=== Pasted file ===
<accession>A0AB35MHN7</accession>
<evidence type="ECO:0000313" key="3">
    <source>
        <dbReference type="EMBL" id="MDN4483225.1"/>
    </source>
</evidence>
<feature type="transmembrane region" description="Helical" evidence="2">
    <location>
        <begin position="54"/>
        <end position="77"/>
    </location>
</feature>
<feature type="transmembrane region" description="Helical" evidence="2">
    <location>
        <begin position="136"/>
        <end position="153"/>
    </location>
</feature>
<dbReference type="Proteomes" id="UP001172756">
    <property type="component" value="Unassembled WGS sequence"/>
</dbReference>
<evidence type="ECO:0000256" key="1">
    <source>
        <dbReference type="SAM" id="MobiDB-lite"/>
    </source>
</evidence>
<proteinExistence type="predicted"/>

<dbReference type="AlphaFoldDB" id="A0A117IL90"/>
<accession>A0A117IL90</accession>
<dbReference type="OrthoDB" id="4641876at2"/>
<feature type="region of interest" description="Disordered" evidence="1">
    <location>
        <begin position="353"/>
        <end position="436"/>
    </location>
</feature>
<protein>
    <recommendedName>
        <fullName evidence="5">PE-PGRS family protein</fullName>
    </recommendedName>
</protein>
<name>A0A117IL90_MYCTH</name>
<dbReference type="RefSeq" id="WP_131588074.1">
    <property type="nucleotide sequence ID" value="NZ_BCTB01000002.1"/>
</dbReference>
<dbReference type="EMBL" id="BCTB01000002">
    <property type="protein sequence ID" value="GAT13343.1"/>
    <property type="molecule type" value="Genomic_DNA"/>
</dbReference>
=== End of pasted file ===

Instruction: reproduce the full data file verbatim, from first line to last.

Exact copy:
<accession>A0AB35MHN7</accession>
<evidence type="ECO:0000313" key="3">
    <source>
        <dbReference type="EMBL" id="MDN4483225.1"/>
    </source>
</evidence>
<feature type="transmembrane region" description="Helical" evidence="2">
    <location>
        <begin position="54"/>
        <end position="77"/>
    </location>
</feature>
<feature type="transmembrane region" description="Helical" evidence="2">
    <location>
        <begin position="136"/>
        <end position="153"/>
    </location>
</feature>
<dbReference type="Proteomes" id="UP001172756">
    <property type="component" value="Unassembled WGS sequence"/>
</dbReference>
<evidence type="ECO:0000256" key="1">
    <source>
        <dbReference type="SAM" id="MobiDB-lite"/>
    </source>
</evidence>
<proteinExistence type="predicted"/>

<dbReference type="AlphaFoldDB" id="A0A117IL90"/>
<accession>A0A117IL90</accession>
<dbReference type="OrthoDB" id="4641876at2"/>
<feature type="region of interest" description="Disordered" evidence="1">
    <location>
        <begin position="353"/>
        <end position="436"/>
    </location>
</feature>
<protein>
    <recommendedName>
        <fullName evidence="5">PE-PGRS family protein</fullName>
    </recommendedName>
</protein>
<name>A0A117IL90_MYCTH</name>
<dbReference type="RefSeq" id="WP_131588074.1">
    <property type="nucleotide sequence ID" value="NZ_BCTB01000002.1"/>
</dbReference>
<dbReference type="EMBL" id="BCTB01000002">
    <property type="protein sequence ID" value="GAT13343.1"/>
    <property type="molecule type" value="Genomic_DNA"/>
</dbReference>